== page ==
"McCarrick, I think, shows one of the possible outcomes of that accommodation."
Schmitz warned of a slippery slope if the Church were to change or ignore her teachings on sexuality, bringing up the example of St. Peter Damian, an eleventh-century Benedicte monk, who confronted sexual sins in his own community. The saint recognized that sexual sins compound on another, explained Schmitz, suggesting there exists such a possibility in the contemporary Church.
"I don't think that this crisis would have happened had the Catholic community not succumbed to various sins and made compromises with the flesh," he said.
The letter emphasized this point: "As Catholics, we believe that the Church's teaching on human nature and sexuality is life-giving and leads to holiness. We believe that just as there is no room for adultery in marriages, so there is no room for adultery against the Bride of Christ. We need bishops to make clear that any act of sexual abuse or clerical unchastity degrades the priesthood and gravely harms the Church."
Schmitz also cited the recent accusations of widespread sexual abuse and misconduct in Honduras' national seminary, as well as claims from former seminarians in the United States.
He said that there is a prevailing attitude among bishops to mitigate or dismiss the severity of abuse against adult men, and that this also must change, and that the laity have a duty to make their objections to this behavior known.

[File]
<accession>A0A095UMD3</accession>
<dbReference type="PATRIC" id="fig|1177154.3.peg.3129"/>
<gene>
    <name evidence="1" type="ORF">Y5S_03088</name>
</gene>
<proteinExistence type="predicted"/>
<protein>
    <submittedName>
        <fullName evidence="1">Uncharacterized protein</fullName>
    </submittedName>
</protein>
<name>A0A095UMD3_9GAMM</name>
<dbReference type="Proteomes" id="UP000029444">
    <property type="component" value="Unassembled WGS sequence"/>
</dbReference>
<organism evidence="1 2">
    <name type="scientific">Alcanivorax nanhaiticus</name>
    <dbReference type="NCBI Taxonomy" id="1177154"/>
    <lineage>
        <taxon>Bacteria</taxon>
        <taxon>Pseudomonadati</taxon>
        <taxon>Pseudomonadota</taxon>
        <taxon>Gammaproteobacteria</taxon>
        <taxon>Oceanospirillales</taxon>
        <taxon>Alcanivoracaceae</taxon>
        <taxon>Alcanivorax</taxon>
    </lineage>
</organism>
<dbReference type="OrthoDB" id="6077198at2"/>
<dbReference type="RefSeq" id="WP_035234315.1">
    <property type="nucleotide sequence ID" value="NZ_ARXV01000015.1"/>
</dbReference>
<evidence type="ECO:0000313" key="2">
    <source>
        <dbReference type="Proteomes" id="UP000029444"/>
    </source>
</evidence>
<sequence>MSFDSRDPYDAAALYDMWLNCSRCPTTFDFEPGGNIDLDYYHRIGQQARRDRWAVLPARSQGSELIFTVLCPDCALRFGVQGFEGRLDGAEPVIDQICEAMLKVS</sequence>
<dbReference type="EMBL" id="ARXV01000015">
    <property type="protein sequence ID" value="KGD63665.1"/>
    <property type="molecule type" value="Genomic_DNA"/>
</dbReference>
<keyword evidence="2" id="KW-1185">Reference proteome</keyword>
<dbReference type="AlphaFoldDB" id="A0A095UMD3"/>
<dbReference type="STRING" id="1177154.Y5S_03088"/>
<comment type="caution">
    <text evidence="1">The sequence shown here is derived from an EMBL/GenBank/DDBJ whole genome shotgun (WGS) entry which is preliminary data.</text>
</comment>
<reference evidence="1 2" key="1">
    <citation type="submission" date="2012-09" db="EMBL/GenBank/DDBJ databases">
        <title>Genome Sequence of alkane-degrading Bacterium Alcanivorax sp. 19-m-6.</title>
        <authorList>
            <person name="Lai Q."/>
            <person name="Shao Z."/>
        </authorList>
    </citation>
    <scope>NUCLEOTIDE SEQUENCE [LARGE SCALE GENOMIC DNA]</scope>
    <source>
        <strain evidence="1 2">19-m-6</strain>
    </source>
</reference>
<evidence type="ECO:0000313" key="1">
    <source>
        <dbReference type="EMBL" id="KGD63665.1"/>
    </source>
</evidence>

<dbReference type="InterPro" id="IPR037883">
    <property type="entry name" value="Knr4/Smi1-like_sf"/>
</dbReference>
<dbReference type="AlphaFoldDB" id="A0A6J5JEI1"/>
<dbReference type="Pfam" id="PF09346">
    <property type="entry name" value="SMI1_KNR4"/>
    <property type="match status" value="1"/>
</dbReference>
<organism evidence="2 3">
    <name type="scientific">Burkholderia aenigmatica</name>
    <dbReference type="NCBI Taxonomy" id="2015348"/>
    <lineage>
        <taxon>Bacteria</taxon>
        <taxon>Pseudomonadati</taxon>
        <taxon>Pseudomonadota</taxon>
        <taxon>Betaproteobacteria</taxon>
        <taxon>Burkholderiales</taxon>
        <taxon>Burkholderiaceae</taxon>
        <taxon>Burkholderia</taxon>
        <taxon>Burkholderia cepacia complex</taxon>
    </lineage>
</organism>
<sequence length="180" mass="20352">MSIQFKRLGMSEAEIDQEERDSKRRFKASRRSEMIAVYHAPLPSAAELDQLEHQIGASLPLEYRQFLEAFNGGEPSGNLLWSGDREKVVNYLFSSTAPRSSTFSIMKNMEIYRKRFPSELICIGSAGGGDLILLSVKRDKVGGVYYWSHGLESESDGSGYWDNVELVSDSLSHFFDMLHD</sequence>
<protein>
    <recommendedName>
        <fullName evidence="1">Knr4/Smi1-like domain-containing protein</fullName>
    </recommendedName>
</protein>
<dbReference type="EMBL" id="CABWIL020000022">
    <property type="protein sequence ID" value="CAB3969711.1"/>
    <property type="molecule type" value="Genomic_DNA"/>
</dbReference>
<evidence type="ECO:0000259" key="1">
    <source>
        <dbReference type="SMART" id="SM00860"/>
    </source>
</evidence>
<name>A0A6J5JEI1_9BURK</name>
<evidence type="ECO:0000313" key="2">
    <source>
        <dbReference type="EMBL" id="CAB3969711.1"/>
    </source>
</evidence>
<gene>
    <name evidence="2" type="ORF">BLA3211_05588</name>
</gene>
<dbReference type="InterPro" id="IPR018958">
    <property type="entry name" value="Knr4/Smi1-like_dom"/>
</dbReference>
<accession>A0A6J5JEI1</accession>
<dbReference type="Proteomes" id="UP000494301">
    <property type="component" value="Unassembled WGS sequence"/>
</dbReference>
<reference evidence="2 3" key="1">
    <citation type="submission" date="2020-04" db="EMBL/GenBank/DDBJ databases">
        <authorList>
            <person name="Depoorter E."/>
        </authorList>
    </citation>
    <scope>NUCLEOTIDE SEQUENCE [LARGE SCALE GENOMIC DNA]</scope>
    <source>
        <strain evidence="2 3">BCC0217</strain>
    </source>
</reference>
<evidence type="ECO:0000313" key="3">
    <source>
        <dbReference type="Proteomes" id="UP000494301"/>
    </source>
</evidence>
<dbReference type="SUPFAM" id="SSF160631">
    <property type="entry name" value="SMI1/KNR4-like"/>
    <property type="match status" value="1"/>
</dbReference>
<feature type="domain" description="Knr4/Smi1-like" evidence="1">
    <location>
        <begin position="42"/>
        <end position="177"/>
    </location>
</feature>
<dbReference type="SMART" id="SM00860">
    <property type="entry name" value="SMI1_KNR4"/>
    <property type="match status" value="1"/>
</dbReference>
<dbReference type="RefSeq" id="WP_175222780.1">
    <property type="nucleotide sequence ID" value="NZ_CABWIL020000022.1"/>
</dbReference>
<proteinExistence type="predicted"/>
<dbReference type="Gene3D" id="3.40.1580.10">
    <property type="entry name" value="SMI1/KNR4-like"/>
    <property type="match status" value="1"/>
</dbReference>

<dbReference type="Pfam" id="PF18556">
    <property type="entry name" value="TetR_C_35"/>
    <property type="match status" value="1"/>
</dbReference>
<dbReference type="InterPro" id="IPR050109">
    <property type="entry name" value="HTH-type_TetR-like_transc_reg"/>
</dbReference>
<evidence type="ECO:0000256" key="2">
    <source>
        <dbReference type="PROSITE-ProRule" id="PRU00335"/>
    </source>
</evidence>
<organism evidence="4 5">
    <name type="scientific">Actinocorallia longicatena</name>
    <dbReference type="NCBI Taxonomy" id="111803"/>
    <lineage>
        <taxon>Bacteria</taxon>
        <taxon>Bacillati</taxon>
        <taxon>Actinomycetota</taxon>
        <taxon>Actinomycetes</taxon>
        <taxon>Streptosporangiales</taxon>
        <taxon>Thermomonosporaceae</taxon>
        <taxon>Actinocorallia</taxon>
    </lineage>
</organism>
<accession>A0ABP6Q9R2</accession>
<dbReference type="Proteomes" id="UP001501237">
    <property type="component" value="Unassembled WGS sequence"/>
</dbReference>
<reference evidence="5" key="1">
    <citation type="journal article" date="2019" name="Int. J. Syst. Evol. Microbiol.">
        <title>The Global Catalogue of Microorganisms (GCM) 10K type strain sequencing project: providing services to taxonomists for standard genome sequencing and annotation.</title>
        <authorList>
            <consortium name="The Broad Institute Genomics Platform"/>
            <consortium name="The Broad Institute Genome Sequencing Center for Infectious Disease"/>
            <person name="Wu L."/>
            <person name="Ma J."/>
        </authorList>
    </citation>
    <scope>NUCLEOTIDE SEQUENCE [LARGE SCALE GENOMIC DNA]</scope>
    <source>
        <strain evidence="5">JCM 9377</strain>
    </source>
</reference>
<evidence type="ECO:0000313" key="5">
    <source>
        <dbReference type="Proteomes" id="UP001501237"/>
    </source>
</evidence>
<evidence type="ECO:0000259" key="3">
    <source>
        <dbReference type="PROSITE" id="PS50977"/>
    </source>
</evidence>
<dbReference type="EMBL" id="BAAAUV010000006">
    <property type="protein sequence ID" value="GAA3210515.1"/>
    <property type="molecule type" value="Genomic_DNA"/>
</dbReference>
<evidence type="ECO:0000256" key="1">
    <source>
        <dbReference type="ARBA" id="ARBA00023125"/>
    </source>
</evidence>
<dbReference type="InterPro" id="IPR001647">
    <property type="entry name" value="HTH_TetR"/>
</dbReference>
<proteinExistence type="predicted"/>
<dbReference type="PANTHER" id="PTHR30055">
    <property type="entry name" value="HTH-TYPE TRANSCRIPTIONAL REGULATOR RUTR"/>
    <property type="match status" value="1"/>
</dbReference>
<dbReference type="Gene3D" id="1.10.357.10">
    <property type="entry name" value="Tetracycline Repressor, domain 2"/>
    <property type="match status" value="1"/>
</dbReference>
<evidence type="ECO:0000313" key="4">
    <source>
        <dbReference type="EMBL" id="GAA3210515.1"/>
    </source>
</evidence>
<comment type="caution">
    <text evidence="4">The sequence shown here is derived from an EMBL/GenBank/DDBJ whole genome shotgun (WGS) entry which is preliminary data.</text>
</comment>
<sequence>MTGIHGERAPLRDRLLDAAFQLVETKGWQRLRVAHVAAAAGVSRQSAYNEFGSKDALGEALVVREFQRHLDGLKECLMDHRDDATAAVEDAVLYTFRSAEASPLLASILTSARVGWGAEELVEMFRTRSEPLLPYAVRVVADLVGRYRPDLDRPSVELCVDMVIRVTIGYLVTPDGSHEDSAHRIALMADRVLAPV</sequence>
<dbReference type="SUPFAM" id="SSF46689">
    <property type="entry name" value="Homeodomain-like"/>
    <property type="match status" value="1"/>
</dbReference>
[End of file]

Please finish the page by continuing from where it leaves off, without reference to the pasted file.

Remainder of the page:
"I think the laity should make itself heard and let the bishops know that it is an act of abuse for a bishop to molest the seminarians," said Schmitz.
"Even if any of these acts were perfectly consensual, they are contrary to the Church's teaching and so profoundly scandalize the faithful."
The letter expressed gratitude for "the way good priests and bishops lay down their lives for us day after day. They say the Mass, absolve us from sin, celebrate our weddings, and baptize our children. Through their preaching, teaching, and writing, they remind us that Jesus Christ has conquered evil once and for all. Their daily sacrifices give us blessings of infinite worth. For all of this, we are profoundly thankful."
However, Schmitz said an investigation should consider those clerics who have been negligent in uncovering sexual sins among the clergy, along with those who know about misconduct and failed to act. An investigation is needed to ensure a focus on individual responsibility, said Schmitz, and it should not simply result collective statements of fault and regret, as that would dilute the failings of those most responsible.
It is not acceptable for a bishop to plead ignorance, he said, as they are part of the Church hierarchy and must be accountable.
(Story continues below)
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"A shepherd is supposed to protect his sheep, and if the wolves come and attack them, he can't simply say, 'well, I was asleep.'"